From Clemson University, South Carolina, horticulture extension agent Millie Davenport provides a great overview that also includes Lantana montevidensis for comparison. For California, we should consider location and any frost concerns.
Botanical Name: Lantana camara
Lantana: Latin, is actually the name for another species, Viburnum, as in Vibrunum lantana. The genus was adopted because both species have similar flower structures. However, this explanation still does not explain the meaning of lantana.
Camara: South American vernacular name
Common Name: Lantana; common lantana; yellow sage; red sage; shrub verbena
Family Name: Verbenaceae
Origin: Tropical Americas
Positioning: Foreground for dwarf varieties, middle ground elsewhere, potted
Garden Themes: Pool, courtyard/patio, butterfly/pollinator, cottage, sub-tropical, tropical, Mediterranean, drought, rock, desert
Uses: Accent, border, mass, container
Type: Evergreen to semi-evergreen shrub
Form: Round, mound, spreading (see individual named varieties for specifics)
Size: 12" tall and wide dwarfs to 6' tall and wide species
Outstanding Feature(s): Flower
Stem: Green and pubescent when young becoming light tan and fissured with age.
Arrangement: Decussate to opposite
Color: Dark green
Surface: Pubescent, rough (directional hairs), slight fragrance when crushed
Flower: Summer to Autumn. Tiny, tubular flowers with star-like opening in umbels, wide range of colors pending cultivars. Several colors may occur on the same plant within umbels. Showy
Fruit: Autumn. Pending cultivar may be present or not exist. Drupe, green turning blue-black when ripe resembling blackberry.
cultural requirements, tolerances & problems
Sunset Zones: 8-10, 12-24; H1, H2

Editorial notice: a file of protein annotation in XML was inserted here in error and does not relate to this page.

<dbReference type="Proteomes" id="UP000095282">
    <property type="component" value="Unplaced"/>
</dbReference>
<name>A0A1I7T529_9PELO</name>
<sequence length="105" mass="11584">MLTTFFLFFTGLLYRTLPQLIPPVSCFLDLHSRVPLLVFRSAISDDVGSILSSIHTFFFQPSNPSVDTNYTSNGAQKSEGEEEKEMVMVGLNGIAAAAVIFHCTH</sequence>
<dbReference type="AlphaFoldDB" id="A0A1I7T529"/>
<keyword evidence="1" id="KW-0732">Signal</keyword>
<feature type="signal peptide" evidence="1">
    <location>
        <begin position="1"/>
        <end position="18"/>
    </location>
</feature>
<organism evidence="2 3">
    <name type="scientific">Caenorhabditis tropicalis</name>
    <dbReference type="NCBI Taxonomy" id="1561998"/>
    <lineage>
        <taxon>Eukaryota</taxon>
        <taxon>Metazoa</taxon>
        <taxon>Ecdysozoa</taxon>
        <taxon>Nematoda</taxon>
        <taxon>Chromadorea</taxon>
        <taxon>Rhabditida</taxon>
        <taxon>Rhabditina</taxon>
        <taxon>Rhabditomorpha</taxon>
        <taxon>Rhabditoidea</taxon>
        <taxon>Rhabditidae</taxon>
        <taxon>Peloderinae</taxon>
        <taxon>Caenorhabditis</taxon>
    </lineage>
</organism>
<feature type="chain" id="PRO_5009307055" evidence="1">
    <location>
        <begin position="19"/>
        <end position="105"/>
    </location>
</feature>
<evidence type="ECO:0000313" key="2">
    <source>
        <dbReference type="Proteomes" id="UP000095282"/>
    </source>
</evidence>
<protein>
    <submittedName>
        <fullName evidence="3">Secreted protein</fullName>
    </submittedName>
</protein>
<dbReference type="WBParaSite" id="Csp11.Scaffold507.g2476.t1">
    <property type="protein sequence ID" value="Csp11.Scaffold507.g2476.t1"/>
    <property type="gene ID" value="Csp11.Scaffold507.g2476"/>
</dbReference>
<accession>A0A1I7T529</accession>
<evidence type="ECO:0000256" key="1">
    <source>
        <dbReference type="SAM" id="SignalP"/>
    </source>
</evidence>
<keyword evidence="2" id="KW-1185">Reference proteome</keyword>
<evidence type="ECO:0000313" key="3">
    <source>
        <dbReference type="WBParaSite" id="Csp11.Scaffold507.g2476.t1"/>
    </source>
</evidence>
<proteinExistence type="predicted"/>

USDA Zones: 7-11
WUCOLS SF Bay Area Hydro Zone: Low
Texture: Sand, loam, clay, well-composted
Moisture Retention: Well-drained
Tolerances: Deer, drought
Problems: Moderate toxicity
Branch Strength: Weak
Insects: Spider mites, white flies
Disease: Mildew (if in too much shade)
citations & attributions
Bayton, R. (2019). The Royal Horticultural Society's the Gardener's Botanical: An Encyclopedia of Latin Plant Names. London: Mitchell Beazley.
Extension Gardener. "Lantana camara." North Carolina State University, Raleigh. Accessed on October 20, 2021, from https://plants.ces.ncsu.edu/plants/lantana-camara/.
Norris Brenzel, K. (Ed.). (2012). The New Sunset Western Garden Book. New York: Time Home Entertainment, Inc.
Plant Finder. "Lantana camara." Missouri Botanical Garden, St. Louis. Accessed on October 20, 2021, from https://www.missouribotanicalgarden.org/PlantFinder/PlantFinderDetails.aspx?taxonid=287443.
Water Use Classification of Landscape Species. "WUCOLS IV Plant List." University of California, Division of Agriculture and Natural Resources, Davis. Accessed on October 20, 2021.
All photos by TELCS